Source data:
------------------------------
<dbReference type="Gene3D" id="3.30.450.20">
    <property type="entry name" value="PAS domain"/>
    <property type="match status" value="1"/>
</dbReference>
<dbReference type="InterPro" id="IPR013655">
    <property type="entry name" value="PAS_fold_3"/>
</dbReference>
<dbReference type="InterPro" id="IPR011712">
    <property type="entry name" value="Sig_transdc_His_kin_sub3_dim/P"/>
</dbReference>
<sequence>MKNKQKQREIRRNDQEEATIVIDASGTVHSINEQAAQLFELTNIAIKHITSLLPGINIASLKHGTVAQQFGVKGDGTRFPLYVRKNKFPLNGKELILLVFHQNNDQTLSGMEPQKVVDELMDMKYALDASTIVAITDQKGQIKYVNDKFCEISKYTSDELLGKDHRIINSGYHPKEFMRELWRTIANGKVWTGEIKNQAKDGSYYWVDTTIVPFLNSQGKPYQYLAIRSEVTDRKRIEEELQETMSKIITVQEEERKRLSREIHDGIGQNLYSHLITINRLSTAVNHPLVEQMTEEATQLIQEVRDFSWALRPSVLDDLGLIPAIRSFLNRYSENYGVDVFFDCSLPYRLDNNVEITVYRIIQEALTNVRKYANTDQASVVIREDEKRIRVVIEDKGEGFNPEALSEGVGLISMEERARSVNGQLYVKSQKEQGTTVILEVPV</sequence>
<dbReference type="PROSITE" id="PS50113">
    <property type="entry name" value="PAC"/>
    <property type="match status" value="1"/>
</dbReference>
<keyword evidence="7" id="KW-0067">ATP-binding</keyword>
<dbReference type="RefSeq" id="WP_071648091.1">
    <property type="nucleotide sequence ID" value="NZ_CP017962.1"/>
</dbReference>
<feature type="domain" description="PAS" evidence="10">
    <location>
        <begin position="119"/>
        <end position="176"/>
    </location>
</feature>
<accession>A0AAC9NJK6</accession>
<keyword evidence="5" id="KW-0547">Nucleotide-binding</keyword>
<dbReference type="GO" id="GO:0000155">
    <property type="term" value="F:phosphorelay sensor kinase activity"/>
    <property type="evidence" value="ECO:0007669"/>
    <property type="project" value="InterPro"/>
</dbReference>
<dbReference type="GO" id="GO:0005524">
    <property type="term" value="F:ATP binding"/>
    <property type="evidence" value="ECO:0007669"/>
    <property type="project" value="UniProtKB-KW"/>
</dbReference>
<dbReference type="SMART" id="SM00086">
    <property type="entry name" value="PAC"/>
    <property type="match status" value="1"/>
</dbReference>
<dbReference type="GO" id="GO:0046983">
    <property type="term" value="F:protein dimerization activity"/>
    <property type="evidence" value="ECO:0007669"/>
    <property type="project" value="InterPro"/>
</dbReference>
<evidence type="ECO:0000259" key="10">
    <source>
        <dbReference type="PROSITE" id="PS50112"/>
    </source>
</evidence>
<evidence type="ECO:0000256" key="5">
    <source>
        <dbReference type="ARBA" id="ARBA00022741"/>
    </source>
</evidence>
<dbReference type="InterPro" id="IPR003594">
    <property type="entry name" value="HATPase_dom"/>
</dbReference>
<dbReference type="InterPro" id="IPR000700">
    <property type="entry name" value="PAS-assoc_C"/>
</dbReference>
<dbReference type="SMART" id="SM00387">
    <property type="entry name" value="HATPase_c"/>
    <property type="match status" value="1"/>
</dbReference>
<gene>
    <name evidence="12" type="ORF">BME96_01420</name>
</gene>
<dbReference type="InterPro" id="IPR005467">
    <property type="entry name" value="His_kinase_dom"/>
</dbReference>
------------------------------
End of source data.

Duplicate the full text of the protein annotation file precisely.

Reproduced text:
<dbReference type="Gene3D" id="3.30.450.20">
    <property type="entry name" value="PAS domain"/>
    <property type="match status" value="1"/>
</dbReference>
<dbReference type="InterPro" id="IPR013655">
    <property type="entry name" value="PAS_fold_3"/>
</dbReference>
<dbReference type="InterPro" id="IPR011712">
    <property type="entry name" value="Sig_transdc_His_kin_sub3_dim/P"/>
</dbReference>
<sequence>MKNKQKQREIRRNDQEEATIVIDASGTVHSINEQAAQLFELTNIAIKHITSLLPGINIASLKHGTVAQQFGVKGDGTRFPLYVRKNKFPLNGKELILLVFHQNNDQTLSGMEPQKVVDELMDMKYALDASTIVAITDQKGQIKYVNDKFCEISKYTSDELLGKDHRIINSGYHPKEFMRELWRTIANGKVWTGEIKNQAKDGSYYWVDTTIVPFLNSQGKPYQYLAIRSEVTDRKRIEEELQETMSKIITVQEEERKRLSREIHDGIGQNLYSHLITINRLSTAVNHPLVEQMTEEATQLIQEVRDFSWALRPSVLDDLGLIPAIRSFLNRYSENYGVDVFFDCSLPYRLDNNVEITVYRIIQEALTNVRKYANTDQASVVIREDEKRIRVVIEDKGEGFNPEALSEGVGLISMEERARSVNGQLYVKSQKEQGTTVILEVPV</sequence>
<dbReference type="PROSITE" id="PS50113">
    <property type="entry name" value="PAC"/>
    <property type="match status" value="1"/>
</dbReference>
<keyword evidence="7" id="KW-0067">ATP-binding</keyword>
<dbReference type="RefSeq" id="WP_071648091.1">
    <property type="nucleotide sequence ID" value="NZ_CP017962.1"/>
</dbReference>
<feature type="domain" description="PAS" evidence="10">
    <location>
        <begin position="119"/>
        <end position="176"/>
    </location>
</feature>
<accession>A0AAC9NJK6</accession>
<keyword evidence="5" id="KW-0547">Nucleotide-binding</keyword>
<dbReference type="GO" id="GO:0000155">
    <property type="term" value="F:phosphorelay sensor kinase activity"/>
    <property type="evidence" value="ECO:0007669"/>
    <property type="project" value="InterPro"/>
</dbReference>
<dbReference type="GO" id="GO:0005524">
    <property type="term" value="F:ATP binding"/>
    <property type="evidence" value="ECO:0007669"/>
    <property type="project" value="UniProtKB-KW"/>
</dbReference>
<dbReference type="SMART" id="SM00086">
    <property type="entry name" value="PAC"/>
    <property type="match status" value="1"/>
</dbReference>
<dbReference type="GO" id="GO:0046983">
    <property type="term" value="F:protein dimerization activity"/>
    <property type="evidence" value="ECO:0007669"/>
    <property type="project" value="InterPro"/>
</dbReference>
<evidence type="ECO:0000259" key="10">
    <source>
        <dbReference type="PROSITE" id="PS50112"/>
    </source>
</evidence>
<evidence type="ECO:0000256" key="5">
    <source>
        <dbReference type="ARBA" id="ARBA00022741"/>
    </source>
</evidence>
<dbReference type="InterPro" id="IPR003594">
    <property type="entry name" value="HATPase_dom"/>
</dbReference>
<dbReference type="InterPro" id="IPR000700">
    <property type="entry name" value="PAS-assoc_C"/>
</dbReference>
<dbReference type="SMART" id="SM00387">
    <property type="entry name" value="HATPase_c"/>
    <property type="match status" value="1"/>
</dbReference>
<gene>
    <name evidence="12" type="ORF">BME96_01420</name>
</gene>
<dbReference type="InterPro" id="IPR005467">
    <property type="entry name" value="His_kinase_dom"/>
</dbReference>